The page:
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Former Angola inmate won’t face retrial, D.A. says

30th January 2017   ·   0 Comments

Robert Jones, a New Orleans man who spent 23 years behind bars after being convicted of rape and murder but was released by an appeals court judge after evidence of prosecutorial misconduct was presented, will not face retrial after the Orleans Parish District Attorney’s Office said last week that it would be too difficult to pursue another conviction in the pre-Katrina case.

The former Angola inmate was released from prison in November, 2015 after an appeals court ruled that prosecutors had withheld critical evidence in the trial in the early ‘90s.

The case, along with those of Shareef Cousin, Curtis Kyles, Jerome Morgan and John Thompson, dates back to the administration of former Orleans Parish D.A. Harry Connick and is cited as an example of why criminal justice reform is sorely needed in New Orleans.

WWL News reported last week that for the past year, the Orleans Parish D.A.’s Office indicated that it would re-try the case, but decided Thursday that was no longer an option for them. The decision came in the middle of an evidentiary hearing in which District Attorney Leon Cannizzaro had been subpoenaed to testify. During the three previous days of the hearing, defense attorneys with Innocence Project New Orleans — aided by celebrity defense attorney Barry Scheck — grilled former and current prosecutors to try and show a pattern of the D,A.’s Office withholding critical evidence from defendants.
While Jones’ legal team and supporters considered the dismissal of the case a clear exoneration, a spokesman for Cannizzaro rejected that language, stating, “in the opinion of the District Attorney, today’s proceedings did not exonerate Robert Jones.”

“It is difficult to retry any case that is more than two decades old. The office, unfortunately, has concluded that it cannot at this time retry a complex case such as this,” Orleans Parish Asst. District Attorney Christopher Bowman said in a statement Thursday.

“Given the current epidemic level of violent crime in New Orleans, it is difficult for a systemically underfunded law enforcement agency such as the Orleans Parish District Attorney’s office to not only keep up with its current prosecutorial demands, but to also retry a more than 20-year-old case in which a defendant has been granted a new trial on account of something that occurred long before the current administration.”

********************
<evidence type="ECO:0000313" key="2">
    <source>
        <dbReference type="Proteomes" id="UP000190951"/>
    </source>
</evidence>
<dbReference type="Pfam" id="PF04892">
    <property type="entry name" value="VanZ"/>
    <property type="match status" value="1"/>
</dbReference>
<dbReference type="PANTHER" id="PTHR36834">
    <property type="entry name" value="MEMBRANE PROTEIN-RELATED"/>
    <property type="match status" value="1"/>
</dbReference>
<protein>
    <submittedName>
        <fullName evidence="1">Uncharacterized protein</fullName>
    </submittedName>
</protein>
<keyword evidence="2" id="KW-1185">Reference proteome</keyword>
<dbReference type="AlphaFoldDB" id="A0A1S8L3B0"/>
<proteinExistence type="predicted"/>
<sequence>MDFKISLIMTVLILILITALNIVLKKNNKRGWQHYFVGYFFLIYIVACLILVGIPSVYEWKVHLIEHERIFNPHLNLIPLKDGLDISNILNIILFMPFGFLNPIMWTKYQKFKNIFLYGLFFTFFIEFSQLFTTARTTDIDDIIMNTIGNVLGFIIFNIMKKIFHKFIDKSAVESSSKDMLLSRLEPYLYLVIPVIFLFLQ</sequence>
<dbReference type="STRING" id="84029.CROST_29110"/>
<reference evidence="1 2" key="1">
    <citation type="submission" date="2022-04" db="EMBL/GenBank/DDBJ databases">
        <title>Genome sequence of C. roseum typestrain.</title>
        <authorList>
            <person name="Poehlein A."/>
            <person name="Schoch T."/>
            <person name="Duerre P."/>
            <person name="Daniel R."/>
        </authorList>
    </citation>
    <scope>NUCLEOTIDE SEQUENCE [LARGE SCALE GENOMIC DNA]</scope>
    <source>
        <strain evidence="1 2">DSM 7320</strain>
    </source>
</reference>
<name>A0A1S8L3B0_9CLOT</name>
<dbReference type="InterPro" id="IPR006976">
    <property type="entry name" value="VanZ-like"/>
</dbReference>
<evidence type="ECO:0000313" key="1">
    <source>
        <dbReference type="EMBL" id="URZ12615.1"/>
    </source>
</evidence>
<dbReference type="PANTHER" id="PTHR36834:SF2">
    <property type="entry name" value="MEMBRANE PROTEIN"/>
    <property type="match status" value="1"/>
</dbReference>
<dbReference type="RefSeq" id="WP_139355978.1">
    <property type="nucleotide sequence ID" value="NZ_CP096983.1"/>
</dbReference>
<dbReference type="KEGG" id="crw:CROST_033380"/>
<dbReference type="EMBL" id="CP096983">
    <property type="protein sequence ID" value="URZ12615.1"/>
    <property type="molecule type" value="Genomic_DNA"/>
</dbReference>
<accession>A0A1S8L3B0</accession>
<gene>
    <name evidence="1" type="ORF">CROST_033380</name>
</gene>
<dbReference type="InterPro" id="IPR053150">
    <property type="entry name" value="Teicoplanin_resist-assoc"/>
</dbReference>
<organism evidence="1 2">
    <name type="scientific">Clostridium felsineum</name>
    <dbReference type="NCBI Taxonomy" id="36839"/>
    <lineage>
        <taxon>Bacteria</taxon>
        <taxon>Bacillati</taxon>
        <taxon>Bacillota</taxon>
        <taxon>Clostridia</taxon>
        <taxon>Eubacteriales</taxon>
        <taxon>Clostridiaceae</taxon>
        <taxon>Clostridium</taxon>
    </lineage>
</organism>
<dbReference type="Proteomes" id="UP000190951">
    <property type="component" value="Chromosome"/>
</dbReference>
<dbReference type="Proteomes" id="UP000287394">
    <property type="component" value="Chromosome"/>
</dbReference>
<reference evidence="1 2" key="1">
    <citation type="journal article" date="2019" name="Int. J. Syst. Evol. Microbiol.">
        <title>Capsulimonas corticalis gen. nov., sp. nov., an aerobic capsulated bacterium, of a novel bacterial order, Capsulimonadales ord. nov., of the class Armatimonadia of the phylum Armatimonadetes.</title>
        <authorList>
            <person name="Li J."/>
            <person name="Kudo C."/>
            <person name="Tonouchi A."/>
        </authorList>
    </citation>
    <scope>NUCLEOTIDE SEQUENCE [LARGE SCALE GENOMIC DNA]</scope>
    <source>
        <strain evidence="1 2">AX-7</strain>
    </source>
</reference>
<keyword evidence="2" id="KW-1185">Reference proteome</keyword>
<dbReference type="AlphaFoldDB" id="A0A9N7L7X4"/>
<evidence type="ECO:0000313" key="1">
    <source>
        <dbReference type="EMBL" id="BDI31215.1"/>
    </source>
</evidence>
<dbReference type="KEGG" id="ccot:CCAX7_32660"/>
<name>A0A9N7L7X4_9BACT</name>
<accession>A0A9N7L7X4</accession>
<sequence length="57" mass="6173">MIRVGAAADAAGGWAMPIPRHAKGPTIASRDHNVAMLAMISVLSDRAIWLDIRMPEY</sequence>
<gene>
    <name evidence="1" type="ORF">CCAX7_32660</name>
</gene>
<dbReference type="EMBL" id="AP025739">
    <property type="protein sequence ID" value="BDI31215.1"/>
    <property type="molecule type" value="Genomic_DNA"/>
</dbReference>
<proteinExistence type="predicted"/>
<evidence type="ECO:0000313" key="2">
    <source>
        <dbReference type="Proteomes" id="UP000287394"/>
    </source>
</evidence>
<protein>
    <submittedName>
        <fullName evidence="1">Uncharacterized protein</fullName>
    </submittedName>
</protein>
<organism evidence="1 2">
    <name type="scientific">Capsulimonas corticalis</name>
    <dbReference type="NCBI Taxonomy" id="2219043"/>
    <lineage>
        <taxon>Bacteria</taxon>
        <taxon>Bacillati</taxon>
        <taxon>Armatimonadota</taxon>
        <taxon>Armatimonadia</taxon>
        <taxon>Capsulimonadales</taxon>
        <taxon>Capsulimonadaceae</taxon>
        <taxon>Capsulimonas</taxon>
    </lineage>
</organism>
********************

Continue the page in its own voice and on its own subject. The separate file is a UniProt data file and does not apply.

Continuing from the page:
The remark about the D.A.’s Office being “systematically underfunded” is a thinly veiled reference to the Landrieu administration decision to reduce the D.A.’s Office budget by $600,000. D.A. Leon Cannizzaro told an audience at the Metropolitan Crime Commission’s annual awards luncheon Tuesday that the budget reduction was “revenge” for Cannizzaro supporting the expansion of the Orleans Justice Center jail against the mayor’s wishes.

Bowman said the victim is still certain that Jones was her attacker.

WWL News reported that the Innocence Project worked on Jones’ case and had previously said that the withheld evidence was substantial.

“The evidence withheld in this case is a series of police reports, witness statements and, really, a mound of police documentation,” said attorney Emily Maw, director of the Innocence Project New Orleans, the non-profit organization that won Jones’ freedom birthday.

That evidence was enough to convince the appeals court to throw out Jones’ conviction on multiple grounds, including withheld evidence that “undermined confidence in the jury’s verdict” and resulted in “a reasonable probability that, had the evidence been disclosed to the defense, the result of the proceeding would have been different.”

Jones, who celebrated his 44th birthday Thursday, was brought to trial during the tenure of former District Attorney Harry Connick, whose 30-year career as D.A. has been marred by a number of guilty verdicts reversed due to withheld evidence by his office.

Former death-row inmate John Thompson spent 14 years on death row for a murder he did not commit. After he was eventually cleared and evidence of prosecutorial misconduct was presented, a federal jury awarded him a $14 million settlement — $1 million for each year he spent on Death Row at the Louisiana State Penitentiary at Angola.

He never received the settlement because newly elected Orleans Parish District Attorney Leon Cannizzaro told the U.S. Supreme Court in 2010 that the City of New Orleans could not afford to pay the settlement.

Last year, Thompson filed a complaint with the U.S. Department of Justice seeking a probe of the previous and current administrations of the Orleans Parish District Attorney’s Office as well as the former prosecutors who have gone on to become judges in Orleans Parish Criminal Court.

This article originally published in the January 30, 2017 print edition of The Louisiana Weekly newspaper.

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